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How Seymour's personality shown by the story of the bananafish in "A Perfect Day for a...

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jacirad | (Level 1) eNoter

Posted March 1, 2010 at 3:43 AM via web

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How Seymour's personality shown by the story of the bananafish in "A Perfect Day for a Bananafish"?

 

 

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kristenfusaro | High School Teacher | (Level 2) Assistant Educator

Posted July 14, 2010 at 2:08 PM (Answer #1)

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Seymour Glass is characterized by his peers as someone who is completely out of control; he was released from the military hospital, and no one seems to understand why he was released because of his ludicrous behavior. He does, however, seem to relate particularly well to a very young girl, Sybil.

Sybil's mother mistakes Sybil's comments of "Seymour Glass" with that of "see more glass," thus implying that Sybil is the only one who can see through Seymour as if he was glass. This becomes apparent in his story of the bananafish.

According to Seymour's story, the bananafish appear "perfectly normal" until they swim into a hole and overly consume large amounts of bananas in which they obtain "banana fever." This fever prevents the fish from being able to leave the hole, and thus they die from their excess. As Sybil is the only one who is able to "see more glass," she also has the ability to see a bananafish with "six bananas" in its mouth. The fish dies from excess of its own world; it entraps itself by overindulging, as Seymour does as well. Because Seymour relates perfectly well only with a child, his psychosexual development is nothing less than hairy, and his desire to kiss Sybil's feet, and hide his own body and feet, are much like the fish. The fish need to secretly swim into the hole to indulge in their fantasies, as Seymour seems to express his true feelings and desires away from acceptable society -- such as his awkward relationship with the young Sybil and the younger Sharon Lipschutz. Sybil leaves Seymour after denouncing him for kissing her feet, in a very child-like mild manner; he then proceeds to return to the materialistic world of room 507 where his wife Muriel, surrounded by the smell of her nailpolish, is asleep, and he kills himself.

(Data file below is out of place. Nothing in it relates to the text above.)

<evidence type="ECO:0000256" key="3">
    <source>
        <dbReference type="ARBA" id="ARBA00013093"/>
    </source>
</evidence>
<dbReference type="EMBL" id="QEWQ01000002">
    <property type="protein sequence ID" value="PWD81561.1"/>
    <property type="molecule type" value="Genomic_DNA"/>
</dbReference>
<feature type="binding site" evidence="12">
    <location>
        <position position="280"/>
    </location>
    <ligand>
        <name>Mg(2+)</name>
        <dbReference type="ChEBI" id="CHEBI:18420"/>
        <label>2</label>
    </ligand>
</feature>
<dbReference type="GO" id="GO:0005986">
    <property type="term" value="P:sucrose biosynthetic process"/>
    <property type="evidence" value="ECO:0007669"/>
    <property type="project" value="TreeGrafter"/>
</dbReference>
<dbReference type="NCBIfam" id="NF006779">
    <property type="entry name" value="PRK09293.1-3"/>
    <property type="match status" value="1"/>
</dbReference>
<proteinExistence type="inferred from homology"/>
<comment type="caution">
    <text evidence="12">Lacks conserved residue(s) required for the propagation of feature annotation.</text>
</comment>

Once the bananafish realize that they cannot escape the destruction they have brought upon themselves, or that they cannot return to "reality" or "society," they simply have no choice but to perish from existence.

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